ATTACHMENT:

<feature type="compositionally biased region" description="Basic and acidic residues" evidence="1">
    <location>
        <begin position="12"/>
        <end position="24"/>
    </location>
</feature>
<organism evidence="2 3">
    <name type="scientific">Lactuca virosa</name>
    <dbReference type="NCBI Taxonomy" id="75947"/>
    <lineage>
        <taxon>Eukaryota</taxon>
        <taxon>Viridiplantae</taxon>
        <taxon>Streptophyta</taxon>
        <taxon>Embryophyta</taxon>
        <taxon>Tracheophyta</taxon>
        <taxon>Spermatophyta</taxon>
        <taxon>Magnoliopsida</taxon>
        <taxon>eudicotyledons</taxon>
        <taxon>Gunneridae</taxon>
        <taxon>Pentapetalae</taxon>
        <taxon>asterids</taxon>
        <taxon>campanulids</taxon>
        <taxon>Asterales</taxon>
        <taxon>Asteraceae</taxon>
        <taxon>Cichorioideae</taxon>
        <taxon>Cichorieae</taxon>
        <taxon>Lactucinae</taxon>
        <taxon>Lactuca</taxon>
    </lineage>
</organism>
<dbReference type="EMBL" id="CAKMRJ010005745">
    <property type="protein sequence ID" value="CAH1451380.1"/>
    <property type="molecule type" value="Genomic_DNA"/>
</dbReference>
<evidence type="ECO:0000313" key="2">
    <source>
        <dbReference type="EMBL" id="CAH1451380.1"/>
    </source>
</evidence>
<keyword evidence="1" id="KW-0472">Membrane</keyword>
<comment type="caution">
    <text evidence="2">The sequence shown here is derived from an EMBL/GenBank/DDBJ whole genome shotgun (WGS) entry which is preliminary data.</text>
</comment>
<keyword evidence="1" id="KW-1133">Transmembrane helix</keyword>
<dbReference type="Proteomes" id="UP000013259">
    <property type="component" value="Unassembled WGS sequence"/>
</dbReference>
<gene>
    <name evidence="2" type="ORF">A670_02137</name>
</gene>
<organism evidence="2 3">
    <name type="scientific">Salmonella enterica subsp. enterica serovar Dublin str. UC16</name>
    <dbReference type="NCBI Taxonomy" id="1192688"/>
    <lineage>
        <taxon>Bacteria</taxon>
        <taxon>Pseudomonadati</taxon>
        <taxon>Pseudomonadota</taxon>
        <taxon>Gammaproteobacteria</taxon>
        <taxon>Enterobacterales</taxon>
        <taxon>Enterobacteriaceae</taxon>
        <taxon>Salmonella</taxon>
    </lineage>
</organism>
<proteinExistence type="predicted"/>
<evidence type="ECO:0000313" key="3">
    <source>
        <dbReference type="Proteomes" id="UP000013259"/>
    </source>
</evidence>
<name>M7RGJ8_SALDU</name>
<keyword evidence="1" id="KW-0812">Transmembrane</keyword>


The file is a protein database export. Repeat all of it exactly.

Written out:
<feature type="compositionally biased region" description="Basic and acidic residues" evidence="1">
    <location>
        <begin position="12"/>
        <end position="24"/>
    </location>
</feature>
<organism evidence="2 3">
    <name type="scientific">Lactuca virosa</name>
    <dbReference type="NCBI Taxonomy" id="75947"/>
    <lineage>
        <taxon>Eukaryota</taxon>
        <taxon>Viridiplantae</taxon>
        <taxon>Streptophyta</taxon>
        <taxon>Embryophyta</taxon>
        <taxon>Tracheophyta</taxon>
        <taxon>Spermatophyta</taxon>
        <taxon>Magnoliopsida</taxon>
        <taxon>eudicotyledons</taxon>
        <taxon>Gunneridae</taxon>
        <taxon>Pentapetalae</taxon>
        <taxon>asterids</taxon>
        <taxon>campanulids</taxon>
        <taxon>Asterales</taxon>
        <taxon>Asteraceae</taxon>
        <taxon>Cichorioideae</taxon>
        <taxon>Cichorieae</taxon>
        <taxon>Lactucinae</taxon>
        <taxon>Lactuca</taxon>
    </lineage>
</organism>
<dbReference type="EMBL" id="CAKMRJ010005745">
    <property type="protein sequence ID" value="CAH1451380.1"/>
    <property type="molecule type" value="Genomic_DNA"/>
</dbReference>
<evidence type="ECO:0000313" key="2">
    <source>
        <dbReference type="EMBL" id="CAH1451380.1"/>
    </source>
</evidence>
<keyword evidence="1" id="KW-0472">Membrane</keyword>
<comment type="caution">
    <text evidence="2">The sequence shown here is derived from an EMBL/GenBank/DDBJ whole genome shotgun (WGS) entry which is preliminary data.</text>
</comment>
<keyword evidence="1" id="KW-1133">Transmembrane helix</keyword>
<dbReference type="Proteomes" id="UP000013259">
    <property type="component" value="Unassembled WGS sequence"/>
</dbReference>
<gene>
    <name evidence="2" type="ORF">A670_02137</name>
</gene>
<organism evidence="2 3">
    <name type="scientific">Salmonella enterica subsp. enterica serovar Dublin str. UC16</name>
    <dbReference type="NCBI Taxonomy" id="1192688"/>
    <lineage>
        <taxon>Bacteria</taxon>
        <taxon>Pseudomonadati</taxon>
        <taxon>Pseudomonadota</taxon>
        <taxon>Gammaproteobacteria</taxon>
        <taxon>Enterobacterales</taxon>
        <taxon>Enterobacteriaceae</taxon>
        <taxon>Salmonella</taxon>
    </lineage>
</organism>
<proteinExistence type="predicted"/>
<evidence type="ECO:0000313" key="3">
    <source>
        <dbReference type="Proteomes" id="UP000013259"/>
    </source>
</evidence>
<name>M7RGJ8_SALDU</name>
<keyword evidence="1" id="KW-0812">Transmembrane</keyword>